God blesses those whose hearts are pure, for they will see God.
Kaf the eleventh letter of the Hebrew Alphabet
The word picture of the Hebrew letter “kaf” is the palm of the hand, or when holding up the open hand with palm open it appears to represent “wings” symbolizing to open, or to cover or to allow something. The letter “kaf” is one of the five Hebrew letters that has a final form which is an entirely different form when it is the last letter of the word. The Hebrew letter “kaf” has a letter sound of the “C” or a “K” in the English alphabet when it has a dot in the center. The “kaf” can have a soft guttural sound when it does not have a dot in the center of the letter. The letter “kaf” can be a prefix with several meanings such as: like or as, according to; and it can also mean: in, inside or into.
One common “kaf” word used a little different in Biblical Hebrew as opposed to Modern Hebrew is the word “ken.” Most generally in Biblical Hebrew the word “ken” has a meaning of “thus or so,” and in the Modern Hebrew the meaning is “yes,” or "agreement.” The Hebrew word “ken” begins with the letter “kaf” with a “K” sound and word picture of “open or to allow” followed by the letter “noon” with the letter sound of “N” and word picture of “life or movement.” Together the word “ken” is a word picture of “open your hand to life or activity” or to agree to be open to life or activity.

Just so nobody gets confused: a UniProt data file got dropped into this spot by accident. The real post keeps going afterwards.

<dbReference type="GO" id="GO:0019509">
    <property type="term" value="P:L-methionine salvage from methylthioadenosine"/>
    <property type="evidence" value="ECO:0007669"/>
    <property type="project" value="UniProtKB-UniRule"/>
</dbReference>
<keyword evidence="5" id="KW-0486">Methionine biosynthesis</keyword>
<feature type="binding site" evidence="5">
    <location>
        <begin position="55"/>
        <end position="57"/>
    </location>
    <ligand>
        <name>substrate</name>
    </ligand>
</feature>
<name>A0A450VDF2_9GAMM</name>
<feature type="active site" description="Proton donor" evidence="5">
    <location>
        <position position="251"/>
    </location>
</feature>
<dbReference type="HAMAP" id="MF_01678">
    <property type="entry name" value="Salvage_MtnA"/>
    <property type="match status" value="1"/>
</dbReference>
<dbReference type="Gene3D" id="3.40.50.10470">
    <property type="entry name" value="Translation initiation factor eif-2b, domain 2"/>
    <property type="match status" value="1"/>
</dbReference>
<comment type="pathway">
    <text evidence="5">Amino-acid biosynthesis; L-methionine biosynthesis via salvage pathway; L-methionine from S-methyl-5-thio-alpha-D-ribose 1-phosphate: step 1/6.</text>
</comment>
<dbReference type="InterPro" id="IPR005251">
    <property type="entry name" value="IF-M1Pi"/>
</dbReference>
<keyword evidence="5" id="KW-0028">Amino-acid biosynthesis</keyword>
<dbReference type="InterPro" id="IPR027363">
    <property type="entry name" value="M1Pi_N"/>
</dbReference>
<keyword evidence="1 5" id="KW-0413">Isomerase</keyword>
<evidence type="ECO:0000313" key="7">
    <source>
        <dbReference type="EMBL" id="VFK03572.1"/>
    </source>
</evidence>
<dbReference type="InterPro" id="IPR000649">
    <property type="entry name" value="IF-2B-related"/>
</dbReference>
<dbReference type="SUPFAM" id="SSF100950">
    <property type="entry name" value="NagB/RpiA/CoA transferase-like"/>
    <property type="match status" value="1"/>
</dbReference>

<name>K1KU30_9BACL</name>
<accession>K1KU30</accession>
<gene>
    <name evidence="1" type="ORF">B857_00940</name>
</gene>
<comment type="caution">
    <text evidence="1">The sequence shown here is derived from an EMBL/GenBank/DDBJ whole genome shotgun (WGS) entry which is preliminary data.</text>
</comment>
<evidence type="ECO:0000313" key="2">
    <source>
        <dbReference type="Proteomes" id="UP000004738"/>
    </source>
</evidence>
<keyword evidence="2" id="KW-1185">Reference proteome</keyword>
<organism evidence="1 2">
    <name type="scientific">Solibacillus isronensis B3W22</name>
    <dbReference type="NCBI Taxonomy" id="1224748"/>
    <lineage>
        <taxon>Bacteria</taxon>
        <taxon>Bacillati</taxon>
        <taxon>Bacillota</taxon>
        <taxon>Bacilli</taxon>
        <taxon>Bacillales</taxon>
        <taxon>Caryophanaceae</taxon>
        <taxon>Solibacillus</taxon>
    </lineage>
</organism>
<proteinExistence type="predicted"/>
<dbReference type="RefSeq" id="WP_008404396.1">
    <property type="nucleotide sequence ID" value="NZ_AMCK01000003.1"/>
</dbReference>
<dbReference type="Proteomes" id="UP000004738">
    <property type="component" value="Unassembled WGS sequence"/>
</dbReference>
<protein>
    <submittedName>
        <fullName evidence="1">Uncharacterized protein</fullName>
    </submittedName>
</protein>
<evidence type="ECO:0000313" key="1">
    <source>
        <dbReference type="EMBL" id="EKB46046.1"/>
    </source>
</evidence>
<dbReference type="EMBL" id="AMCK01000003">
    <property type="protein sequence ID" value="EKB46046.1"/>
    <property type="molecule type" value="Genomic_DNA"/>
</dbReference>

Another “kaf” word is “kee-per” which means to forgive or to atone. “Kee-per” is spelled “kaf” with a letter sound of “K” and a word picture meaning “to cover,” followed by a “pey” with a letter sound of “P” and a picture of "a mouth" followed by a the letter “reysh” with a letter sound of “R” and a picture of "a person’s head." When these letters are put together the word picture of “kaf, pey and reysh” is the picture of: to cover the mouth of a person. Sometimes it is better to cover your mouth than to say something you may regret or if you have said something you regret. As with the “kaf” the letter “pey” can also take a dot, which is called a dagesh, which hardens the sound to a “P” whereas the “pey” without the dagesh has a letter sound of the letter “F.”
By: Rev. Kathryn S. Patterson M.Min., BCCC